the waiver process.

The Four-Prong Test Applied to PM1 Launch Processing

    Prior to pressurization of the helium tanks, no launch processing 
activities meet all four prongs of the test. In particular, no 
inherently hazardous activities take place until pressurization. 
Therefore, the FAA finds no activities prior to pressurizing the 
vehicle helium tanks require oversight by the FAA. Storage of the 
helium is not hazardous because it is inert and will not react with any 
other elements or compounds under ordinary conditions. The unfueled PM1 
presents no risk of fire, explosion, debris, or unintended motor 
flight.

National Security and Foreign Policy Implications of PM1 Launch 
Processing

    The FAA evaluation conducted in support of Blue Origins' 
experimental permit concluded that there are no issues relating to U.S. 
national security or foreign policy interests that would require the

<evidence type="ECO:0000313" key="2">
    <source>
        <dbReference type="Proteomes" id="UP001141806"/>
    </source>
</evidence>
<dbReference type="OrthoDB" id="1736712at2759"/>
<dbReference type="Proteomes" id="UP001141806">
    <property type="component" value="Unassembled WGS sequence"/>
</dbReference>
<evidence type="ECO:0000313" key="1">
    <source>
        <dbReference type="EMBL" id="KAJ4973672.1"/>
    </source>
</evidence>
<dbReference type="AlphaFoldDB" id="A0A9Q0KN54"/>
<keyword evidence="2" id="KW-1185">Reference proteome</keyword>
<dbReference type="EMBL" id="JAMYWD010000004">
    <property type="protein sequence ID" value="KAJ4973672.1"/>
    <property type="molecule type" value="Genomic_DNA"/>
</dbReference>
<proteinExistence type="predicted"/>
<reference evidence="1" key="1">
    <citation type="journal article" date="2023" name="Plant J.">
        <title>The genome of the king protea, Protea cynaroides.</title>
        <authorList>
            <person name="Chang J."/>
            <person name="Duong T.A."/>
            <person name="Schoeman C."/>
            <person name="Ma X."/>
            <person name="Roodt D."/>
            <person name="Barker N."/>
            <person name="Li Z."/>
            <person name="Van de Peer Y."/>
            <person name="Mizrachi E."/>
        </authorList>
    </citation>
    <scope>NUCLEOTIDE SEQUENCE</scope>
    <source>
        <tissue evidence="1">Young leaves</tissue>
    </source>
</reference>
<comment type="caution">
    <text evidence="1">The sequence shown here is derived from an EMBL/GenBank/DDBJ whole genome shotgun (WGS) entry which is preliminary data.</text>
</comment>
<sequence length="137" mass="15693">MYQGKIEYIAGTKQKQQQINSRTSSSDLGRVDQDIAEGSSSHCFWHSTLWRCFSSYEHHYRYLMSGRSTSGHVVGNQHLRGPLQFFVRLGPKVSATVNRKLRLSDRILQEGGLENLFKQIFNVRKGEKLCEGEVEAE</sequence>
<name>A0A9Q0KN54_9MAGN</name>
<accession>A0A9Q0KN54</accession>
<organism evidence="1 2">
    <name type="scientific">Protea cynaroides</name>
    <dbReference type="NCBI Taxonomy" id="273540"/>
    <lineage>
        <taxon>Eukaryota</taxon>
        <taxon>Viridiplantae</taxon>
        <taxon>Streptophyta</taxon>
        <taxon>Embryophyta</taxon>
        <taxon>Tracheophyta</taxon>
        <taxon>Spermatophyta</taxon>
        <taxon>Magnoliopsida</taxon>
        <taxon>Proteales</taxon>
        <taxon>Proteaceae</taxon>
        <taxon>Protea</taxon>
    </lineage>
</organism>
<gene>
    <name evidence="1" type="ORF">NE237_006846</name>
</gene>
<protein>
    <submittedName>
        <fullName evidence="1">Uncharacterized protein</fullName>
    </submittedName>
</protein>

FAA to prevent launches of PM1. Thus, there are no national security or 
foreign policy issues associated with the launch processing of PM1.

Summary and Conclusion

    A waiver is in the public interest because it accomplishes the 
goals of Chapter 701 and avoids unnecessary regulation. The waiver will 
not jeopardize public health and safety or safety of property because 
launch processing activities for PM1 up to helium pressurization 
conducted at West Texas Launch Site are benign to the public. A waiver 
will not jeopardize national security and foreign policy interests of 
the United States.
    For the foregoing reasons, the FAA has waived the requirement for 
Blue Origin to obtain a license for Blue Origin's launch processing 
until helium pressurization conducted at West Texas Launch Site.

    Issued in Washington, DC, on October 13, 2006.
Stewart W. Jackson,
Manager, Systems Engineering and Training, Office of the Associate 
Administrator for Commercial Space Transportation.
[FR Doc. 06-8792 Filed 10-19-06; 8:45 am]
BILLING CODE 4910-13-P